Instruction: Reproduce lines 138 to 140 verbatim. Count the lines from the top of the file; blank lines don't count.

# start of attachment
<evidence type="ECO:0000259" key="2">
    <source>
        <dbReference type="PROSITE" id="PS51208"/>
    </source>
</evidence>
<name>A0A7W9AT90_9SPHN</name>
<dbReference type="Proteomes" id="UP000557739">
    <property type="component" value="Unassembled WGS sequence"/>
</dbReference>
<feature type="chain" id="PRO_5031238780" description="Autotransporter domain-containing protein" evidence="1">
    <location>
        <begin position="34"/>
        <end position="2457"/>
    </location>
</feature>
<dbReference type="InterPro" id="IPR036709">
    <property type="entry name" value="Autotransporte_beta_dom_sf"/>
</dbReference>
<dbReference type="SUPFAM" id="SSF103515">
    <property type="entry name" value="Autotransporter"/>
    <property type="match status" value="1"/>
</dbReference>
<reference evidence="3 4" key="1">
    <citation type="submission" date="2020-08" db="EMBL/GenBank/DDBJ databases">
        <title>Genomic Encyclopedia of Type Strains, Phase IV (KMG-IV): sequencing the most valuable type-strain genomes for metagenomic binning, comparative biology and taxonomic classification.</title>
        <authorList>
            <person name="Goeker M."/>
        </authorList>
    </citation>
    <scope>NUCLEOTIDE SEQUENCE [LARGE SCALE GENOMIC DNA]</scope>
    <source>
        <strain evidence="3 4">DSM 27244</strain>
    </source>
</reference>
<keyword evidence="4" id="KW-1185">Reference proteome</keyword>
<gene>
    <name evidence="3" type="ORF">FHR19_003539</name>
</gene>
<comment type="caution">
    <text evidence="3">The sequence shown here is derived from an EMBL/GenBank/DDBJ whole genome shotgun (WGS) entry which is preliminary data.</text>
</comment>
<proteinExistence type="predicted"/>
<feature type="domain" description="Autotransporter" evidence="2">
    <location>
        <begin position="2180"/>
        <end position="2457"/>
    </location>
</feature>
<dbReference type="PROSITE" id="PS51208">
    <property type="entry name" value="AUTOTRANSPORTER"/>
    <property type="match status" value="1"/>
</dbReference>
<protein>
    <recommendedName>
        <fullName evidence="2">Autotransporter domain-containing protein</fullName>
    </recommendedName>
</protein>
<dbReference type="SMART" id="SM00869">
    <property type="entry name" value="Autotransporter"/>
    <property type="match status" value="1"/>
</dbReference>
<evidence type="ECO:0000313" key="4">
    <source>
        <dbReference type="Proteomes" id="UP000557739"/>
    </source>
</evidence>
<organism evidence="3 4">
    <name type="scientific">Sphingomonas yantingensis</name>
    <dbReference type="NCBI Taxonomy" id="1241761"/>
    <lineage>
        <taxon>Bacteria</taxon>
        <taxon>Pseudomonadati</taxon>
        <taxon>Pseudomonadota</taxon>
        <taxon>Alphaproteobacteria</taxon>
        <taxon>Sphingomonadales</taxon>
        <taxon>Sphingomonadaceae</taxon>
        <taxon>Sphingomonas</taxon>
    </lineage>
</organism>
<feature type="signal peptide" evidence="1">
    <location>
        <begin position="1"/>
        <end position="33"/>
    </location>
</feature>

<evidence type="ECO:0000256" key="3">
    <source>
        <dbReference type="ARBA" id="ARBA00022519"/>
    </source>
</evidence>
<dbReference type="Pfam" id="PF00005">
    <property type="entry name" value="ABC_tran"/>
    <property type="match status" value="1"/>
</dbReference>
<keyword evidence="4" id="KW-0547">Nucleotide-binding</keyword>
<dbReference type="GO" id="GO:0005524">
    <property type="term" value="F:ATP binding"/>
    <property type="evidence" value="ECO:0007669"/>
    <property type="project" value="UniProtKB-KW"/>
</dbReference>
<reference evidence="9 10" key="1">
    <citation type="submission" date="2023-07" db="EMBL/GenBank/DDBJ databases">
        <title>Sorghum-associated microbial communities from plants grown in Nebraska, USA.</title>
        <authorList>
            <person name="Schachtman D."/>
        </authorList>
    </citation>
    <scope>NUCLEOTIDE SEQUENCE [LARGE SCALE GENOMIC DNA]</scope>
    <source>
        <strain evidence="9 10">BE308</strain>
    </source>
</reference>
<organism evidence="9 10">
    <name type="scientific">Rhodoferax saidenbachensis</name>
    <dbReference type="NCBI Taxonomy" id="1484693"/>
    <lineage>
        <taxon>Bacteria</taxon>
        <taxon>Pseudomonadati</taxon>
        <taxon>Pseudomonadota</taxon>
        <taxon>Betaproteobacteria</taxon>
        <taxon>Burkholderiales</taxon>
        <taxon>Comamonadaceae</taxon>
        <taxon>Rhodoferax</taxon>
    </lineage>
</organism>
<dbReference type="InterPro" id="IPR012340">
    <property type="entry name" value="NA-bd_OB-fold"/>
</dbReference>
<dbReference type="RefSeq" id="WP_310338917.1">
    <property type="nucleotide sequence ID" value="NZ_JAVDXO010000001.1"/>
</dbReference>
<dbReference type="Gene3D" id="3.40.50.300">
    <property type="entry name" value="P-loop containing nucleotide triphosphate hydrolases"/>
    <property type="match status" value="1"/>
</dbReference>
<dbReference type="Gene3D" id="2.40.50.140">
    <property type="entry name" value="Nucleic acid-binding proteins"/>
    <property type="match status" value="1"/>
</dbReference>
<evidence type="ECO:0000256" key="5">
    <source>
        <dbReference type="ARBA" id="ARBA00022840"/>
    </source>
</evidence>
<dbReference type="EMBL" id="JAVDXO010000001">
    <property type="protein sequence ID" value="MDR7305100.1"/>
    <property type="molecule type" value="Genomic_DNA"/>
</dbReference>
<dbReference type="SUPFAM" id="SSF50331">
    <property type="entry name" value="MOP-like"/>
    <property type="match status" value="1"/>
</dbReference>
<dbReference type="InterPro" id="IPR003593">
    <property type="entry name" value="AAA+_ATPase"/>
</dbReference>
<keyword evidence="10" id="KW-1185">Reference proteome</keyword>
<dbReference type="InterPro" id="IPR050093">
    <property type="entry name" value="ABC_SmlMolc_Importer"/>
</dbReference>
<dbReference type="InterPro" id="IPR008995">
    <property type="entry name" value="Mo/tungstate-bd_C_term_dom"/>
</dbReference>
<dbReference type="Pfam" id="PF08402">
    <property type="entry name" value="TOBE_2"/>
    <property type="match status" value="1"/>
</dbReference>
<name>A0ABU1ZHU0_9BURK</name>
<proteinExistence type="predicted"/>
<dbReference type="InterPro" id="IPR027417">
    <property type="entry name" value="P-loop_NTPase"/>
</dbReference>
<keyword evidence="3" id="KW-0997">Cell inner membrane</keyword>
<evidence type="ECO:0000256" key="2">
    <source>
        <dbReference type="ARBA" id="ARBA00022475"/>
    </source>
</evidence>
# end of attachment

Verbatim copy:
    <property type="match status" value="1"/>
</dbReference>
<evidence type="ECO:0000256" key="5">